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The Public/Private Partnership - Developing the Vendors You Need


Audrey Goins Brichi
Audrey Goins Brichi, Manager, Small Business Programs, Chevron Corporation, San Francisco, CA 94120, (415) 894-2583,,
Darlene L. McKinnon
Darlene L. McKinnon, Deputy District Director, U.S. Small Business Administration, San Francisco, CA 94105, (415) 744-8475, /

85th Annual International Conference Proceedings - 2000 

Abstract. Drawing upon unique strengths as well as mutual needs, Chevron Corporation partnered with the U.S. Small Business Administration (SBA) to craft business development training for Chevron's small business subcontractors. Responding to the changing landscape of government and private sector procurement, the organizations brought resources to the partnership in the interest of building stronger small business enterprises.

Chevron partnered with the San Francisco District Office of the SBA in order to support the Agency's vision to strengthen economic development in communities and to support the Company's vision of stronger, more viable suppliers for its contracting needs.

Our objectives are to provide (a) background and history of the partnership (b) examples of training offered (c) measures of success (d) factors necessary to insure replication of the partnership and (e) mutual benefits received.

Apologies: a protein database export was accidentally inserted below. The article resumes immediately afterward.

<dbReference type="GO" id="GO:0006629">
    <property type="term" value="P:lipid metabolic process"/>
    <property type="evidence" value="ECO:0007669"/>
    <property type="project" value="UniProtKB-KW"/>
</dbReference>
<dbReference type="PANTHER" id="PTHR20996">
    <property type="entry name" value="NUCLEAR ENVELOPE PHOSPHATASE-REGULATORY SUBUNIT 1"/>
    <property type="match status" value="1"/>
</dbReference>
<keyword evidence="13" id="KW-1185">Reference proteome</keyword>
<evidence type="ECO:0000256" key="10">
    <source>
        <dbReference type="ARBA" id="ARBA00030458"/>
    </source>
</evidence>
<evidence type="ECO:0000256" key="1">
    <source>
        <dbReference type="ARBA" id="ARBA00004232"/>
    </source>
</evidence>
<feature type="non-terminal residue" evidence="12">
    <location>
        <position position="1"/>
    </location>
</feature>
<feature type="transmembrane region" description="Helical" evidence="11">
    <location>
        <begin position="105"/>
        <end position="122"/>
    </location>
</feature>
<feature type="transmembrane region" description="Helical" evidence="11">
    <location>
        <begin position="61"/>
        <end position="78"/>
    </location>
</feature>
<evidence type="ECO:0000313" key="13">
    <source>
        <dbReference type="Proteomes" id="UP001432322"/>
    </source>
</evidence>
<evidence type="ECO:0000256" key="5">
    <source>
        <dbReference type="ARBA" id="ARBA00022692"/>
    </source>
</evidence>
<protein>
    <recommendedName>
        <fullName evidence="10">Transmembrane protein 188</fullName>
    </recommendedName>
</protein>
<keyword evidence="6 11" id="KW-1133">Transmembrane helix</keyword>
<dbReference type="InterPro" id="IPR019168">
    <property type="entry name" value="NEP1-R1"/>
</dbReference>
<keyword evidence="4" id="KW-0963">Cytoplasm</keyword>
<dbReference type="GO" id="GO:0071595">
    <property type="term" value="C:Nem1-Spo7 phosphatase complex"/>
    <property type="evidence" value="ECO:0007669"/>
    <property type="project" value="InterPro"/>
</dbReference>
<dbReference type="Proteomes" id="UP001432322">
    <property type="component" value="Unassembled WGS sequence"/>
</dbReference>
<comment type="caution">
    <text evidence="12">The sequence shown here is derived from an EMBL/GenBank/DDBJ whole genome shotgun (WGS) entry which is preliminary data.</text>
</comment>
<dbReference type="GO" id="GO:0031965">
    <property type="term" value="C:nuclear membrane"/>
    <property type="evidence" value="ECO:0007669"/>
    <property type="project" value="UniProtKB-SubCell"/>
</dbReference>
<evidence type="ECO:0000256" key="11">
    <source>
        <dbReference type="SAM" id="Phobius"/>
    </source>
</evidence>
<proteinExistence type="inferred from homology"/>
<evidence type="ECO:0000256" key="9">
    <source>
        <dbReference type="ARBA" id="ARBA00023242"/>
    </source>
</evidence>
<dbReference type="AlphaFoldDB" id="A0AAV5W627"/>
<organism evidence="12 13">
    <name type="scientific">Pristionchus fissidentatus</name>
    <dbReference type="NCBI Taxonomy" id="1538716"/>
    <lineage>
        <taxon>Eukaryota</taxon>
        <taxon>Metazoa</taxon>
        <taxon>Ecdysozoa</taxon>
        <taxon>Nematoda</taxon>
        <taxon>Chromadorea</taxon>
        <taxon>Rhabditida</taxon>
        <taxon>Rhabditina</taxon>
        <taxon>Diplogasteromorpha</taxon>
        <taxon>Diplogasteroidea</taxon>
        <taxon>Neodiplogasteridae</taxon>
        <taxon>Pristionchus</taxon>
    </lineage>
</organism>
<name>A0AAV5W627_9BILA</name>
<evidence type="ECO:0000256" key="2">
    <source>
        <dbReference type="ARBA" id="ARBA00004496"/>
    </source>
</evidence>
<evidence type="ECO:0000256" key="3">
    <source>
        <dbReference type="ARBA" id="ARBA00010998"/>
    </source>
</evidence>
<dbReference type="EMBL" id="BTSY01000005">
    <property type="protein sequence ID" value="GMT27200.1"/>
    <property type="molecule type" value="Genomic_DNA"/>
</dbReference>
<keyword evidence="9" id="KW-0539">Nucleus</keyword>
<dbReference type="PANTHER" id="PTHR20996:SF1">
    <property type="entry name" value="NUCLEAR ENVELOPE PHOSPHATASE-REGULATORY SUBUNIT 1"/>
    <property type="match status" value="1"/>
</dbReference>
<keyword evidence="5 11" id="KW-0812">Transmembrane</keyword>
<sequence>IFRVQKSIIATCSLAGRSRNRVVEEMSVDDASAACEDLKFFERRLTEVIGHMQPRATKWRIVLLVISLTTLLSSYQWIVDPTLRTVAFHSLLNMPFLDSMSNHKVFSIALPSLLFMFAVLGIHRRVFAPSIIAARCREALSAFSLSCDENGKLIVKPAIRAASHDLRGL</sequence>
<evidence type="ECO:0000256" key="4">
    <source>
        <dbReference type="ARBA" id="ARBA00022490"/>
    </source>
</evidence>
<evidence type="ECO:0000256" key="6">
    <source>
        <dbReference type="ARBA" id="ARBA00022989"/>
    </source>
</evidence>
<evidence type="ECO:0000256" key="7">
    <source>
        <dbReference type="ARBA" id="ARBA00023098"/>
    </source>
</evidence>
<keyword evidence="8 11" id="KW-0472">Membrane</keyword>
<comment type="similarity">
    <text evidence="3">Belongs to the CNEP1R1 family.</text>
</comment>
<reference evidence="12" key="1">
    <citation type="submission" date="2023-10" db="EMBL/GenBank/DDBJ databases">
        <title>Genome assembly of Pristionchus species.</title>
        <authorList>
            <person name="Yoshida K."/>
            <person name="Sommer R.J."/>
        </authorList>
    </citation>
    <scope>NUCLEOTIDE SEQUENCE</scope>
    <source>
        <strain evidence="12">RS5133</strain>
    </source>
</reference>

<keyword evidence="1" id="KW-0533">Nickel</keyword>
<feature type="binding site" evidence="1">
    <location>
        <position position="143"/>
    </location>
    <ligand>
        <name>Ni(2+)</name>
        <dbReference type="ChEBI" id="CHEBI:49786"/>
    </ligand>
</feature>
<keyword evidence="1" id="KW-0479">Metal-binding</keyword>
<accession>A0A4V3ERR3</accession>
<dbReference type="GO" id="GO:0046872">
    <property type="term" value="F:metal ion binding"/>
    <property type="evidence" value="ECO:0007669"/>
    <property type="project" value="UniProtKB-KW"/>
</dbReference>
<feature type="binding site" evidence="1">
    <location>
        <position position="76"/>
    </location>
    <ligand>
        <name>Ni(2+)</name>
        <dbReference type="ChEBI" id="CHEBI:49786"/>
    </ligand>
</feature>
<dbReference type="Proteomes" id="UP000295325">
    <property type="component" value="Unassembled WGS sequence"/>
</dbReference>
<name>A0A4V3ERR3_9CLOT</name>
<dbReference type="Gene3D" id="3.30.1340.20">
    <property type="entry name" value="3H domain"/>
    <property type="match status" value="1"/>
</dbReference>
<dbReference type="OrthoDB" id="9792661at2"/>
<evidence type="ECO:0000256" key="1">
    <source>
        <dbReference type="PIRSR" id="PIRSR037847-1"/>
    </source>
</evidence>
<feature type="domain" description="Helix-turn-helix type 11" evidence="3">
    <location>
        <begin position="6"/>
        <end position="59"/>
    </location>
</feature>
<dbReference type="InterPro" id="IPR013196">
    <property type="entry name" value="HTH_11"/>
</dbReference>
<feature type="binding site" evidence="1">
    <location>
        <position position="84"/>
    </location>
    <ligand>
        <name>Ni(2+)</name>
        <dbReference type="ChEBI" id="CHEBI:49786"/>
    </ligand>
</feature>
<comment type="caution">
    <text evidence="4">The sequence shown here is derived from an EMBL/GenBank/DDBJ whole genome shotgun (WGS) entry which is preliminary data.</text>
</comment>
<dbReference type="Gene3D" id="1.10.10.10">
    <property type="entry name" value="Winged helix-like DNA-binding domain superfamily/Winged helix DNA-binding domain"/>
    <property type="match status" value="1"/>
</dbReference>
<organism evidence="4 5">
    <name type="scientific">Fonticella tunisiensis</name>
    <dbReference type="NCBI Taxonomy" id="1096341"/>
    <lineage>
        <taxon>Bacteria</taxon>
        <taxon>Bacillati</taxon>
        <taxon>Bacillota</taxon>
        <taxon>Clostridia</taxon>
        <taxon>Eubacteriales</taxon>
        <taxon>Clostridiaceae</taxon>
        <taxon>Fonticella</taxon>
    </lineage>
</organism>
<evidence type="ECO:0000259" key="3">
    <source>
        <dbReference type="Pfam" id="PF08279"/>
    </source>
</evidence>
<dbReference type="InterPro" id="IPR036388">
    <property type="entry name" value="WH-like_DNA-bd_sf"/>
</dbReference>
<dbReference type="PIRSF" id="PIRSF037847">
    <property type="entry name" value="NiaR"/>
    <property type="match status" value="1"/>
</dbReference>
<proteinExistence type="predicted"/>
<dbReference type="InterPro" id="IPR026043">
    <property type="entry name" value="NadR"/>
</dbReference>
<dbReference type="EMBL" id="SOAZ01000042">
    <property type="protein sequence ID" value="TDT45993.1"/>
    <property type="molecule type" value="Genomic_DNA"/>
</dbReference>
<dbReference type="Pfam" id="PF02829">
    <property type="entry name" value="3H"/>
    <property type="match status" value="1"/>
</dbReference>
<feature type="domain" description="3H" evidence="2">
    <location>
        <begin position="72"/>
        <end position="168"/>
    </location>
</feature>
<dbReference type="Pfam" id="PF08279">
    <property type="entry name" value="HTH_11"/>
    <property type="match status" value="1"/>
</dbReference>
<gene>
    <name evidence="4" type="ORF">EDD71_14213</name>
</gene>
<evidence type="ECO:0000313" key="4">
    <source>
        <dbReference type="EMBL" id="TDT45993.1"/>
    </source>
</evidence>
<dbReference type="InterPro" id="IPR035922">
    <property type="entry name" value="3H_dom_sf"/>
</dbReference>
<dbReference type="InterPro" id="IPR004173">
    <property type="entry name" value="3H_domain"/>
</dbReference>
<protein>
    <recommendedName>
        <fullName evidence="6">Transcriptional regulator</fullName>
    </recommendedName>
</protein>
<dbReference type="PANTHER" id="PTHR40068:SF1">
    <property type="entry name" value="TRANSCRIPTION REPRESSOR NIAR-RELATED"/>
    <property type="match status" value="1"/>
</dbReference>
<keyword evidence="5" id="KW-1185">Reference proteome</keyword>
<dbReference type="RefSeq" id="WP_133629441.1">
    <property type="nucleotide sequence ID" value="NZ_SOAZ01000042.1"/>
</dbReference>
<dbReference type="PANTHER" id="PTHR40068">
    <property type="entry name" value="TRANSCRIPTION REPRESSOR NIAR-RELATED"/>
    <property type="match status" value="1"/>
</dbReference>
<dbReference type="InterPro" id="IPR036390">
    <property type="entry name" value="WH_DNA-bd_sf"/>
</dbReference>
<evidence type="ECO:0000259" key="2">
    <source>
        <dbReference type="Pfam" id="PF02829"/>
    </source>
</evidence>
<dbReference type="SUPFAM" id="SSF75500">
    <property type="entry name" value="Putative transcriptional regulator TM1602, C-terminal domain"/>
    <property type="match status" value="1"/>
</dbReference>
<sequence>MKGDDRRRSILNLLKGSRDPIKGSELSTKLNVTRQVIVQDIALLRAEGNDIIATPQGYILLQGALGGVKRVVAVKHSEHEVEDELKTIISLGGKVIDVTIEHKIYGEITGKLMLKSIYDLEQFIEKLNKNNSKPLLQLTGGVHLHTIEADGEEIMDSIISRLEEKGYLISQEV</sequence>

Background. Chevron and the SBA recognized the important contribution of small businesses to the US and global economies. America's 22 million small businesses employ more than 50 percent of the private workforce, and generate more than half of the nation's Gross Domestic Product. The two organizations were also keenly aware of the changing landscape that affects their ability to develop and partner with small business suppliers.

A May 1998 article in Purchasing Today titled, "The Future of Purchasing and Supply - Where We Are Headed" summarized a study by NAPM and the Center for Advanced Purchasing Studies (CAPS). The study described 18 initiatives that were major concerns in procurement organizations. Among the concerns were Electronic Commerce, Strategic Sourcing, Global Supplier Development, and Strategic Cost Management.